The Golden Bough: A Study in Comparative Religion, Volume 2
Macmillan, 1890 - 407 pages
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Expressions et termes fréquents
according allowed Amongst animal annually appears bear begin believed bird blood body bones bonfires boys brought called carried ceremony chief cock corn corn-spirit custom dance dead death devils divine door driven eaten evil example fact feast festival field fire fish flesh followed girl give goat gods golden grow hand harvest head horse human Indians island Italy killed kind king land last sheaf leaves light live March means midsummer mistletoe object observed offered once originally person pieces plant present priest primitive probably reason regarded remains represented round sacred sacrificed seen skin slain sometimes soul species spirit spring stone story supposed taken throw took totem tree tribe village whole Wolf woman women wood worship young
Page 257 - They kindle a fire, and dress a repast of eggs and milk in the consistence of a custard. They knead a cake of oatmeal, which is toasted at the embers against a stone. After the custard is eaten up, they divide the cake...
Page 309 - is far from here and hard to find, on the wide ocean. In that sea is an island, and on the island there grows a green oak, and beneath the oak is an iron chest, and in the chest is a small basket, and in the basket is a hare, and in the hare is a duck, and in the duck is an egg ; and he who finds the egg and breaks it, kills me at the same time.
Page 349 - Upon this occasion it is pretended that these poor creatures drink so much of that water of Lethe that they perfectly lose the remembrance of all former things, even of their parents, their treasure, and their language. When the doctors find that they have drank sufficiently of the wysoccan (so they call this mad potion) they gradually restore them to their senses again, by lessening the intoxication of their diet; but before they are perfectly well they bring them back into their towns, while they...
Page 203 - ... to effect a total clearance of all the ills that have been infesting a people. If any link were wanting to connect the two kinds of expulsion, it would be furnished by such a practice as that of sending the evils away in a litter or a boat. For here, on the one hand, the evils are invisible and intangible; and, on the other hand, there is a visible and tangible vehicle to convey them away.
Page 243 - In short, the girl is viewed as charged with a powerful force which, if not kept within bounds, may prove the destruction both of the girl herself and of all with whom she comes in contact. To repress this force within the limits necessary for the safety of all concerned is the object of the taboos in question.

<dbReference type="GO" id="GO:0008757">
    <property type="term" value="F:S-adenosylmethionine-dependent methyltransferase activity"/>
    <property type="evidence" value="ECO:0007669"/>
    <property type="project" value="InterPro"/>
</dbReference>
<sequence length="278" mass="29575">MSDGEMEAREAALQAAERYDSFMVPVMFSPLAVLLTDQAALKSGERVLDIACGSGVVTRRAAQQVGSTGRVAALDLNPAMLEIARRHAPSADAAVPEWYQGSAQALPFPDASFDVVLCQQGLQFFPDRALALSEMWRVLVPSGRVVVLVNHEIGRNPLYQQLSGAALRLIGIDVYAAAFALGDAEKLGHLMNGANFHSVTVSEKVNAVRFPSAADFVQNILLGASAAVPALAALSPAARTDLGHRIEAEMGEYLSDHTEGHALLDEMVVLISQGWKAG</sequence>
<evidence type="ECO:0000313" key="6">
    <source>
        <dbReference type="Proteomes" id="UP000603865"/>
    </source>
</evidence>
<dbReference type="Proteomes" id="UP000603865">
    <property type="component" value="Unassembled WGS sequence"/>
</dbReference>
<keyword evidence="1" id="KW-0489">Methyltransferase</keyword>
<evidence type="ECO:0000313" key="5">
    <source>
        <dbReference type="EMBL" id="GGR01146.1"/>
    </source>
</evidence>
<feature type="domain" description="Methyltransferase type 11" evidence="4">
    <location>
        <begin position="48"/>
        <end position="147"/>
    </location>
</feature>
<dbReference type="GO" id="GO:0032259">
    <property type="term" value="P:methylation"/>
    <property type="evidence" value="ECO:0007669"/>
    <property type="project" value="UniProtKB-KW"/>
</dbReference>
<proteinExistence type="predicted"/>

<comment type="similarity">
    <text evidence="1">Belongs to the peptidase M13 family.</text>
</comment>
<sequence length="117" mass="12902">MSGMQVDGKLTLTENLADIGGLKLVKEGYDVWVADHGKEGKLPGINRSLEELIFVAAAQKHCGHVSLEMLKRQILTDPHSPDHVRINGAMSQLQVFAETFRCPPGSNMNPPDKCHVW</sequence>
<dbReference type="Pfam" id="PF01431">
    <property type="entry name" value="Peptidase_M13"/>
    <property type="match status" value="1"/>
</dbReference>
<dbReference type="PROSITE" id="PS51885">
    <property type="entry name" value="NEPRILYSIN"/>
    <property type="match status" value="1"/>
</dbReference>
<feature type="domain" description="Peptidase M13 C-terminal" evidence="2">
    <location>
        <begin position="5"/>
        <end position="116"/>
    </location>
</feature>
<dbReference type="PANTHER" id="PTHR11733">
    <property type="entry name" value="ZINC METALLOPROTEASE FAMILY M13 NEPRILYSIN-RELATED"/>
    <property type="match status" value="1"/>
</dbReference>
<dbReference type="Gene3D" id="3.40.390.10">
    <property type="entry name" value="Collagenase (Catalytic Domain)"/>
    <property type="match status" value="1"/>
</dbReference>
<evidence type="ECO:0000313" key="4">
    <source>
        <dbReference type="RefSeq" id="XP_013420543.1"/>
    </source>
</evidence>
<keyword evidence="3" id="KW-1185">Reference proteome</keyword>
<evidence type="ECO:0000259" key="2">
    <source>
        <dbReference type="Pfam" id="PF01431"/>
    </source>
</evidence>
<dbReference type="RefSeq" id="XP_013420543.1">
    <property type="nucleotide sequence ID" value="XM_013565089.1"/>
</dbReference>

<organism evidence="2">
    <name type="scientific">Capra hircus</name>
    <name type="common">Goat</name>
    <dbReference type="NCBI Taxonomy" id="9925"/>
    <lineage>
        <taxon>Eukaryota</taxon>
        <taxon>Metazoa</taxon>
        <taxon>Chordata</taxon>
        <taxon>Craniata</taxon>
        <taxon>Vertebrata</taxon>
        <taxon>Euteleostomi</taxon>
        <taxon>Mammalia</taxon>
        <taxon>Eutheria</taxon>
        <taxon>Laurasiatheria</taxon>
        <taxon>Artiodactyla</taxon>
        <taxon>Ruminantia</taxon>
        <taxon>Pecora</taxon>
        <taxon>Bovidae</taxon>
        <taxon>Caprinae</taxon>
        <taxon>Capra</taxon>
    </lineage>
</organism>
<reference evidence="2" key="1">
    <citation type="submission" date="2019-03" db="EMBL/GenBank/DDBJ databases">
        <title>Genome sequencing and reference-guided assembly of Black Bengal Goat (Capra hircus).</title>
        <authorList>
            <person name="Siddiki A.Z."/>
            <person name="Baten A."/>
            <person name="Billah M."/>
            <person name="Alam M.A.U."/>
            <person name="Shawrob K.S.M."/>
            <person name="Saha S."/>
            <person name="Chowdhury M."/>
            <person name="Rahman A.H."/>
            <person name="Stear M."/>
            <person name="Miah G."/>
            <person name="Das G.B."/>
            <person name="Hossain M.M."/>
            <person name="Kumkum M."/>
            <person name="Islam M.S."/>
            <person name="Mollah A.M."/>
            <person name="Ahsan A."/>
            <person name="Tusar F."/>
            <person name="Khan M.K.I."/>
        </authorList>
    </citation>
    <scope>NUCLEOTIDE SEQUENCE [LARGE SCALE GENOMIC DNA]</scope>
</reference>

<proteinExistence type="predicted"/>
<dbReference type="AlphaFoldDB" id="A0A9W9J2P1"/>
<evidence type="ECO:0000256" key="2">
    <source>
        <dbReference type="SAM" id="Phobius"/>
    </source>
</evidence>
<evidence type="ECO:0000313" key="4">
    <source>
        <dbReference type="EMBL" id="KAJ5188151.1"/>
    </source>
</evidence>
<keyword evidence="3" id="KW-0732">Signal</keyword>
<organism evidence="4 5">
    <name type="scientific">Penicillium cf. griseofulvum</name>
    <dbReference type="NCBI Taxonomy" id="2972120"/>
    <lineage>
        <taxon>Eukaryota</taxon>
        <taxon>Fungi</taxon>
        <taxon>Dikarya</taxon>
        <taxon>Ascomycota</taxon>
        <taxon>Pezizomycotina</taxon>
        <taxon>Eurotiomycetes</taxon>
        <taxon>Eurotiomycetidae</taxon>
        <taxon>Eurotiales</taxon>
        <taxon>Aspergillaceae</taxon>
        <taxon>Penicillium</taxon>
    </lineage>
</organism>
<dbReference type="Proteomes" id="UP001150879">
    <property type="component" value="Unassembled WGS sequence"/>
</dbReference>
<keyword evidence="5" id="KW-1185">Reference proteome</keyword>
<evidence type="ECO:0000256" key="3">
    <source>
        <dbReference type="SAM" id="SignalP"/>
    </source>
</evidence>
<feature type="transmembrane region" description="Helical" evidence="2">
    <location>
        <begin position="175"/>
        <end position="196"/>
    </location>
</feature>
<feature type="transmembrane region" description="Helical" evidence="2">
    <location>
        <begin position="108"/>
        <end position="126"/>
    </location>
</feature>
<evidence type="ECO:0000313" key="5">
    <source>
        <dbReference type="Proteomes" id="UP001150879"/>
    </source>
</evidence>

Page 167 - Others seized burning brands or coals and flung them at the heads of the first persons they met. The only way of escaping from these persecutors was to guess what they had dreamed of. On one day of the festival the ceremony of driving away evil spirits from the village took place. Men clothed in the skins of wild beasts, their faces covered with hideous masks, and their hands with the shell of the tortoise, went from hut to hut making frightful noises ; in every hut they took the fuel from the fire...
Page 143 - ... for amusement. On St. Stephen's day a group of boys' go from door to door with a wren, suspended by the legs, in the centre of two hoops, crossing each other at right angles, decorated with evergreens and ribbons...
Page 241 - According to Pliny, the touch of a menstruous woman turned wine to vinegar, blighted crops, killed seedlings, blasted gardens, brought down the fruit from trees, dimmed mirrors, blunted razors, rusted iron and brass (especially at the waning of the moon), killed bees, or at least drove them from their hives, caused mares to miscarry, and so forth.
Page 257 - ... for each of the company must contribute something. The rites begin with spilling some of the caudle on the ground, by way of libation : on that every one takes a cake of oatmeal, upon which are raised nine square knobs, each dedicated to some particular being, the supposed preserver of their flocks and herds, or to some particular animal, the real destroyer of them : each person then turns his face to the fire, breaks off a knob, and flinging it over his shoulders, says, ' This I give to thee,...
Page 173 - Their nature appears to undergo a temporary change. Sons and daughters revile their parents in gross language, and parents their children ; men and women become almost like animals in the indulgence of their amorous propensities.